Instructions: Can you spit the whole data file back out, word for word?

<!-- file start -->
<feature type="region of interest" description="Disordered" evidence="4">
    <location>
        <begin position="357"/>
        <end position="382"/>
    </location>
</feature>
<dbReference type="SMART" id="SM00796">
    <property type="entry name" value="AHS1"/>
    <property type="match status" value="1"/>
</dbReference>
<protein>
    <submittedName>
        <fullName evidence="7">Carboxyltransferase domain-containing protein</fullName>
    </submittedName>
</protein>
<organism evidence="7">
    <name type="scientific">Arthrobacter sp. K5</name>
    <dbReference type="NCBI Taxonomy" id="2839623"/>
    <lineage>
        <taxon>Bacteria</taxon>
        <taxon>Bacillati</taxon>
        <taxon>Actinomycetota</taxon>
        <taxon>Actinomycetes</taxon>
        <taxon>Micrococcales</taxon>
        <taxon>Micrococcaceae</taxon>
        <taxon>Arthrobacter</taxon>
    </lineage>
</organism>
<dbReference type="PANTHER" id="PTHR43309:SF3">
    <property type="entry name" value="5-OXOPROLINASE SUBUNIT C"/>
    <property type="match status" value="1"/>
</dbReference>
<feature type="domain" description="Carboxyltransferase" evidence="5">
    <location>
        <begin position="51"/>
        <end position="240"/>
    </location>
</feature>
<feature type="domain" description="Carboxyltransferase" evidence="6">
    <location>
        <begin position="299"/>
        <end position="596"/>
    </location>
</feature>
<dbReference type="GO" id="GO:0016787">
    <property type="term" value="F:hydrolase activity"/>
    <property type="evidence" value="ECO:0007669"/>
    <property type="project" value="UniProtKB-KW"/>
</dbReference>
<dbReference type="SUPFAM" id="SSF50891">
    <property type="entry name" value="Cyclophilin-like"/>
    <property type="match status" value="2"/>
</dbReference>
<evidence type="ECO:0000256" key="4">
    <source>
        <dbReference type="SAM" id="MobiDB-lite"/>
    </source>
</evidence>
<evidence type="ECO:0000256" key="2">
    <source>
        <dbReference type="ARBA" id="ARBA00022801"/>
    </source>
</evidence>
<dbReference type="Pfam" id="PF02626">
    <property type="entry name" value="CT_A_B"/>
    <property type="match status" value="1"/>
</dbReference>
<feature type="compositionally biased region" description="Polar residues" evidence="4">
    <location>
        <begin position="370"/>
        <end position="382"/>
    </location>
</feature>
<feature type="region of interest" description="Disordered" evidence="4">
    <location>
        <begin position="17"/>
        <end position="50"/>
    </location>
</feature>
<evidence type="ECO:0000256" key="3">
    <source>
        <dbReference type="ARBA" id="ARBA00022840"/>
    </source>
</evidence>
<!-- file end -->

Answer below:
<feature type="region of interest" description="Disordered" evidence="4">
    <location>
        <begin position="357"/>
        <end position="382"/>
    </location>
</feature>
<dbReference type="SMART" id="SM00796">
    <property type="entry name" value="AHS1"/>
    <property type="match status" value="1"/>
</dbReference>
<protein>
    <submittedName>
        <fullName evidence="7">Carboxyltransferase domain-containing protein</fullName>
    </submittedName>
</protein>
<organism evidence="7">
    <name type="scientific">Arthrobacter sp. K5</name>
    <dbReference type="NCBI Taxonomy" id="2839623"/>
    <lineage>
        <taxon>Bacteria</taxon>
        <taxon>Bacillati</taxon>
        <taxon>Actinomycetota</taxon>
        <taxon>Actinomycetes</taxon>
        <taxon>Micrococcales</taxon>
        <taxon>Micrococcaceae</taxon>
        <taxon>Arthrobacter</taxon>
    </lineage>
</organism>
<dbReference type="PANTHER" id="PTHR43309:SF3">
    <property type="entry name" value="5-OXOPROLINASE SUBUNIT C"/>
    <property type="match status" value="1"/>
</dbReference>
<feature type="domain" description="Carboxyltransferase" evidence="5">
    <location>
        <begin position="51"/>
        <end position="240"/>
    </location>
</feature>
<feature type="domain" description="Carboxyltransferase" evidence="6">
    <location>
        <begin position="299"/>
        <end position="596"/>
    </location>
</feature>
<dbReference type="GO" id="GO:0016787">
    <property type="term" value="F:hydrolase activity"/>
    <property type="evidence" value="ECO:0007669"/>
    <property type="project" value="UniProtKB-KW"/>
</dbReference>
<dbReference type="SUPFAM" id="SSF50891">
    <property type="entry name" value="Cyclophilin-like"/>
    <property type="match status" value="2"/>
</dbReference>
<evidence type="ECO:0000256" key="4">
    <source>
        <dbReference type="SAM" id="MobiDB-lite"/>
    </source>
</evidence>
<evidence type="ECO:0000256" key="2">
    <source>
        <dbReference type="ARBA" id="ARBA00022801"/>
    </source>
</evidence>
<dbReference type="Pfam" id="PF02626">
    <property type="entry name" value="CT_A_B"/>
    <property type="match status" value="1"/>
</dbReference>
<feature type="compositionally biased region" description="Polar residues" evidence="4">
    <location>
        <begin position="370"/>
        <end position="382"/>
    </location>
</feature>
<feature type="region of interest" description="Disordered" evidence="4">
    <location>
        <begin position="17"/>
        <end position="50"/>
    </location>
</feature>
<evidence type="ECO:0000256" key="3">
    <source>
        <dbReference type="ARBA" id="ARBA00022840"/>
    </source>
</evidence>